In 2018, ICE started working on a new big data system called Repository for Analytics in a Virtualized Environment (RAVEn). The system is designed to analyze large datasets so that ICE could more easily identify targets and as well as patterns and connections between entities and events. The platform has access to several law enforcement and commercial databases, and it can connect photographs, videos, documents, text, biometrics, and other types of information with machine learning models. Booz Allen Hamilton has been ICE’s prime contractor for RAVEn since 2018, but the contract was up for rebidding in 2021. Over 200 companies, including Amazon, Google, and Microsoft have shown interest in developing the system.

In addition to Microsoft Azure, ICE also uses Github, the Microsoft-owned code repository and coder collaboration site used by over 37 million software developers worldwide. According to a leaked internal email, ICE began using Github in 2016, renewing the contract through third parties in 2019 and again in 2020.

Since 2018, Microsoft’s employees have questioned the company’s relationship with ICE and CBP, to which the company’s CEO Satya Nadella answered that Microsoft was “…not working with the US government on any projects related to separating children from their families at the border."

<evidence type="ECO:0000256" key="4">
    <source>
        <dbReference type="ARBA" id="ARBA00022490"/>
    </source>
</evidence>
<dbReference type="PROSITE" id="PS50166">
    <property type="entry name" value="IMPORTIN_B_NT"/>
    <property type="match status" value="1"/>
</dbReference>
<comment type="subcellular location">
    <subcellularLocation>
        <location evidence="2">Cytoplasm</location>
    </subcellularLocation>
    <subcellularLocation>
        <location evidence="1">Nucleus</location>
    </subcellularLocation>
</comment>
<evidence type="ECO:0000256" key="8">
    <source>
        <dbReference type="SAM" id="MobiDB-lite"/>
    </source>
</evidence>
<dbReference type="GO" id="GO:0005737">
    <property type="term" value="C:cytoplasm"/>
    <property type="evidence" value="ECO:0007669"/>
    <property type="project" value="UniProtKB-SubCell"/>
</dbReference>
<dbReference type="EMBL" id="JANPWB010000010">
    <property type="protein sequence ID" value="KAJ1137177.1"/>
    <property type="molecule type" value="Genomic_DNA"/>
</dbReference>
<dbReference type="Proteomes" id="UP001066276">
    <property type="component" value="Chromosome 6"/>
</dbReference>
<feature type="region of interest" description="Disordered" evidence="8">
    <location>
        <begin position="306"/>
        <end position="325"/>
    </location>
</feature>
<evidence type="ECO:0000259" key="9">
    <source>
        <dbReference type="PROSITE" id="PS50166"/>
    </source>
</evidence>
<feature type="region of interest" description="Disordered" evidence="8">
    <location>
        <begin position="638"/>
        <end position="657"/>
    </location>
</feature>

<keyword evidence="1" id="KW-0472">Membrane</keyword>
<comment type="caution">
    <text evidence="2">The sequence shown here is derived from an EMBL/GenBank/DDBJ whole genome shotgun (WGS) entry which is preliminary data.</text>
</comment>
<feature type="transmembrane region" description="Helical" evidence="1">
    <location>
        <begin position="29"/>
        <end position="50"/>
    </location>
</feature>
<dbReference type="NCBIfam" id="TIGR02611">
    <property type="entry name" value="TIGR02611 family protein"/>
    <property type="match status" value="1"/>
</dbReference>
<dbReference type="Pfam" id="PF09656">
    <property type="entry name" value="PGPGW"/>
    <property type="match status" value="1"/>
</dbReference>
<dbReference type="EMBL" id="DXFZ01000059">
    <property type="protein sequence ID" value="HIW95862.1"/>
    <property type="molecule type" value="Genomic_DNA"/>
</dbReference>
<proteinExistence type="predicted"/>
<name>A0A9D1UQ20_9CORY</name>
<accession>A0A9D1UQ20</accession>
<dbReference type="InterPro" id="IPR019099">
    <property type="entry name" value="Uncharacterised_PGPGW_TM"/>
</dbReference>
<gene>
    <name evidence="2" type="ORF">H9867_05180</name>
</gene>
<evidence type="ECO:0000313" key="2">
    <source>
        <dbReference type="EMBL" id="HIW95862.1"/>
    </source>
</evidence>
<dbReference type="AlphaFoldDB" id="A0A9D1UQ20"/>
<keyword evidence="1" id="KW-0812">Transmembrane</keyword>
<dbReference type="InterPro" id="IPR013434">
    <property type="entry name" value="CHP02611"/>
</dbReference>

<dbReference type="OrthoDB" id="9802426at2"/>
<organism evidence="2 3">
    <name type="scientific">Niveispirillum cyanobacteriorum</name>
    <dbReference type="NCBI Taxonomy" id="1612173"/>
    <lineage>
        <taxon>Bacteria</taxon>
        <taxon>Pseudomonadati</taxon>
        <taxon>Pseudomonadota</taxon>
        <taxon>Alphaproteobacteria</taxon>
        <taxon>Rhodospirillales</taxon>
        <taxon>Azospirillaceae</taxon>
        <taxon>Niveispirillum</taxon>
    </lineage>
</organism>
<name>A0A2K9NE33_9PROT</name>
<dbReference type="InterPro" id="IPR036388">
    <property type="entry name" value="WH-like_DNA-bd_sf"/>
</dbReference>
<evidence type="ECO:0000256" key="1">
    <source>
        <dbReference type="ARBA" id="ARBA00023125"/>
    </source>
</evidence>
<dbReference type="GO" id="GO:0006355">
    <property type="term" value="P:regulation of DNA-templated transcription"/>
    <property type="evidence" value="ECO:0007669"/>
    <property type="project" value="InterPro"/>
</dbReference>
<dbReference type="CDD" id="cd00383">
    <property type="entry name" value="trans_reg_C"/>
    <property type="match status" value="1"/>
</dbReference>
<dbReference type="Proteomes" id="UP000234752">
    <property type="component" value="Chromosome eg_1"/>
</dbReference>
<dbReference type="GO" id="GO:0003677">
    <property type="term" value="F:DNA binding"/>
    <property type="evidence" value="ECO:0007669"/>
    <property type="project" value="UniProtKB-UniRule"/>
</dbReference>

US Prisons and Prison Labor

Microsoft has provided services to the U.S. federal prison system since at least 2007. The U.S. federal prison system has spent at least $13.6 million, from 2007 to 2021, on Microsoft-related products. Microsoft is also listed on Worth Rises' 2020 database, The Prison Industry: Mapping Private Sector Players, for providing services to prisons in Florida.

In 2020, Federal Prison Industries, the federal prison labor program also known as UNICOR, signed a contract with Microsoft worth a potential $75 million. The contracting documents specify that UNICOR “is heavily vested in Microsoft as a standard for our operating systems on workstations and servers and for Office Automation tools.” UNICOR claimed that only Microsoft was capable of providing “planning and infrastructure advisory services that reduce the cost of systems management and support and keep Enterprise systems operational for the [agency].” In the 1990s, Microsoft was using prison labor to package some of its products through another company, but in 2018 committed to tightening controls on the use of prison labor by its suppliers.

In addition to providing IT services directly to the prison industry, Microsoft has also created its own software to deploy widespread surveillance for prisons by using license plate readers and CCTVs, body cameras, as well as other “disparate sensor[s] and system data,” called the Digital Prison Management Solution.